The campers swim, kayak, hike, do crafts and all the rest. These kids more than most, Hausman explained, need a break from their intense home stressors. “Many of the kids come from families who have a lot of pressure of them,” and the kids are often caretaking for either their sick parent or for their siblings, or worrying about things they overhear, or maybe not getting the attention they need.

Camp Lightheart is structured to help the kids develop resources within themselves, such as “slack-lining” tightrope walking exercise, in which a kid walks a low-hanging tightrope, at first holding the shoulders of his or her peers. “It’s a great model of doing something risky and being supported,” Hausman said. Bonding and expression are also transmitted through art work, physical activity, casual conversation, one on one therapy, added Hausman, all building toward enough comfort for a facilitated share session at the end.

Throughout the week kids bond, and talk to each other intimately, or informally. On the final night there is a large group “Sharing Circle,” in which the kids are encouraged to try out the skills they have been working on, and talk about what’s going on at home.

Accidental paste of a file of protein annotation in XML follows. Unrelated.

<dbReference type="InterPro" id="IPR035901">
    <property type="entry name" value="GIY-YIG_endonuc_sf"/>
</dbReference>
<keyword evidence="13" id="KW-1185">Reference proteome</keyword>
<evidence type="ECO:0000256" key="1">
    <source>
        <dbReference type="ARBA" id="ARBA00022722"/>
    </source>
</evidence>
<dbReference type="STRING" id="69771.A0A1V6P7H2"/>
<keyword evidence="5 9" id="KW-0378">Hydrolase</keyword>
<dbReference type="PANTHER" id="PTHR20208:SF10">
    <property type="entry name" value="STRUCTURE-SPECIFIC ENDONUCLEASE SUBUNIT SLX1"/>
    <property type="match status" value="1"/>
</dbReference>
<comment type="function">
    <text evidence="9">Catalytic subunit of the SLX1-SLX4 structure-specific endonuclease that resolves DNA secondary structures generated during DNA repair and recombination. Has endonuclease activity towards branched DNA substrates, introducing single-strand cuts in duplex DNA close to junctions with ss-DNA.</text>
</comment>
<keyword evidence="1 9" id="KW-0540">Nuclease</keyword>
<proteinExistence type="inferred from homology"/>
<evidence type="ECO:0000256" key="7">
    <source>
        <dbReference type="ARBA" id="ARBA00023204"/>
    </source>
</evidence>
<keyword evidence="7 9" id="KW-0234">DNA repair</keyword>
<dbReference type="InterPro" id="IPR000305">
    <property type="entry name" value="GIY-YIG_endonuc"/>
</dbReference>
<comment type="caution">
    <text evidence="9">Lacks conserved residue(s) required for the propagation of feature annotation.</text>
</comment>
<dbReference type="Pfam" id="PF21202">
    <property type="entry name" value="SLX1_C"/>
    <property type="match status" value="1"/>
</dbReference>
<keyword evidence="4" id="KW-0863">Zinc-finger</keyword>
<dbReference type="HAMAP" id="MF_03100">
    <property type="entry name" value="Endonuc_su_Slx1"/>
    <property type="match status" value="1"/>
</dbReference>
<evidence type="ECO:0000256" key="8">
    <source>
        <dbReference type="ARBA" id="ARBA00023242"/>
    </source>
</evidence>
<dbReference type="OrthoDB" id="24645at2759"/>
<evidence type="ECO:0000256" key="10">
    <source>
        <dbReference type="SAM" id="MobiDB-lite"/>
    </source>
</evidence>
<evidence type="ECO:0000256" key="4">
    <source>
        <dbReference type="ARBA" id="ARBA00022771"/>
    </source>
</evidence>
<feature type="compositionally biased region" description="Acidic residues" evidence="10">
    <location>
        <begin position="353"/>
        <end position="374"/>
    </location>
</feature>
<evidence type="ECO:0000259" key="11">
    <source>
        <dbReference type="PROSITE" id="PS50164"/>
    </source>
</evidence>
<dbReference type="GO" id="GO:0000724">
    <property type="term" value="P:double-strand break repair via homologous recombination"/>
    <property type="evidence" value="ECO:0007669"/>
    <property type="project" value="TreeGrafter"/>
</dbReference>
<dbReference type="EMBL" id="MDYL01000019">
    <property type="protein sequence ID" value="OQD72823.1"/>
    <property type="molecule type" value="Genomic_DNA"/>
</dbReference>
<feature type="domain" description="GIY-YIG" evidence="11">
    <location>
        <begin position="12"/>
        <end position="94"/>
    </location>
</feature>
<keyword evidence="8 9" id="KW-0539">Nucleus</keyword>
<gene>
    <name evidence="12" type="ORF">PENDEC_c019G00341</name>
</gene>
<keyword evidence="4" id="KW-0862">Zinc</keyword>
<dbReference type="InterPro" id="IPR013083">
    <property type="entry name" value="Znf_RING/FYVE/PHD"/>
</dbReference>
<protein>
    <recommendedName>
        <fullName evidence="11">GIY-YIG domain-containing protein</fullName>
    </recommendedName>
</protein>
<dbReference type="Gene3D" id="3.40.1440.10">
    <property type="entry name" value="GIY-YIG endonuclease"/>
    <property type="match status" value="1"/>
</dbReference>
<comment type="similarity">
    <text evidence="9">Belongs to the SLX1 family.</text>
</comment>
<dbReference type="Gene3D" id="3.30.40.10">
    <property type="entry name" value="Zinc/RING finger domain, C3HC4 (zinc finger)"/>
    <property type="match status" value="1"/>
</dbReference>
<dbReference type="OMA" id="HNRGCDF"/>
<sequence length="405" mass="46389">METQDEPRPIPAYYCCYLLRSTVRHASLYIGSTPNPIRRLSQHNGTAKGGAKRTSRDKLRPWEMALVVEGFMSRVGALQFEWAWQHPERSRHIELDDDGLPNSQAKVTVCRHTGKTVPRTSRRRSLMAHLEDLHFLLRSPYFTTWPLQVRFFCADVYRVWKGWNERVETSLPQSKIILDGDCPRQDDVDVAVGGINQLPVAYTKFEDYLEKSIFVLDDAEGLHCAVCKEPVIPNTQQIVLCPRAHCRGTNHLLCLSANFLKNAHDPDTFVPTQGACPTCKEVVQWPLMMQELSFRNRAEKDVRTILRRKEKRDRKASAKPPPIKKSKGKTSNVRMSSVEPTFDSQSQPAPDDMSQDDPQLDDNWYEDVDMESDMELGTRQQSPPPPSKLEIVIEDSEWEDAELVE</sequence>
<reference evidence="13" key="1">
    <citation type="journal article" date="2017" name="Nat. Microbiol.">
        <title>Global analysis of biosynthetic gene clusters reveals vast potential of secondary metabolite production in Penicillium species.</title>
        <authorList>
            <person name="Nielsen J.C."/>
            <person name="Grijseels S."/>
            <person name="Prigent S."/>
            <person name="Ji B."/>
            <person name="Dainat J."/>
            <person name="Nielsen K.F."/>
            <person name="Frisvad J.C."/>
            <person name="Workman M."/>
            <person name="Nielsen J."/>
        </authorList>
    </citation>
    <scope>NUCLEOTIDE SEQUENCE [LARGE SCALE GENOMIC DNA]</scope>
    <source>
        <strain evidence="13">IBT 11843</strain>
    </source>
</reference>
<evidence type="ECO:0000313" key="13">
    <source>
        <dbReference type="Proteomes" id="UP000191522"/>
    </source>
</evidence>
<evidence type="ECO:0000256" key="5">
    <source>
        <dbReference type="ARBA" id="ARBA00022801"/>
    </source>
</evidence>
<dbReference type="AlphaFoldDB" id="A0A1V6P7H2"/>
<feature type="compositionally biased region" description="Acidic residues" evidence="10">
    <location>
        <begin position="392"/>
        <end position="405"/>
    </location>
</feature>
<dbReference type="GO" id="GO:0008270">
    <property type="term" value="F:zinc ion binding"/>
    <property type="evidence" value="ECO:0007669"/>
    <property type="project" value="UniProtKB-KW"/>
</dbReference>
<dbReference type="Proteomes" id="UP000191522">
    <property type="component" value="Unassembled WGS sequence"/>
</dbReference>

Jessie Casamassima, 22 years old of Millstone, in Monmouth County, N.J. is a junior counselor at Camp Lightheart. She and her younger brother, who is also a junior counselor, lost their mother, Kim Casamassima, at age 47 to breast cancer. The siblings are open with other campers about the experience, as painful as it is. They want other campers to have a sense of hope that it really can be OK. “We want the other kids to know that we went through the worst case scenario, and yet we are still coming back to this, and we are alive, and we are OK, we are still having fun with you,” she said, adding her own belief that the majority of campers will not lose their mothers. “What we try to teach the kids is to have healthy lifestyle and to have control of themselves,” she said. “There is no doomsday deadline. It’s not necessarily the worst-case scenario. They shouldn’t be living with a sense of dread. I can even remember that happening for me.”

Camp Lightheart will run August 13-16, 2017, and is free of charge. To register or for more information, please see breastcanceroptions.org, or visit the office at 101 Hurley Ave., Suite 10, Kingston, or call 845/339-HOPE (4673).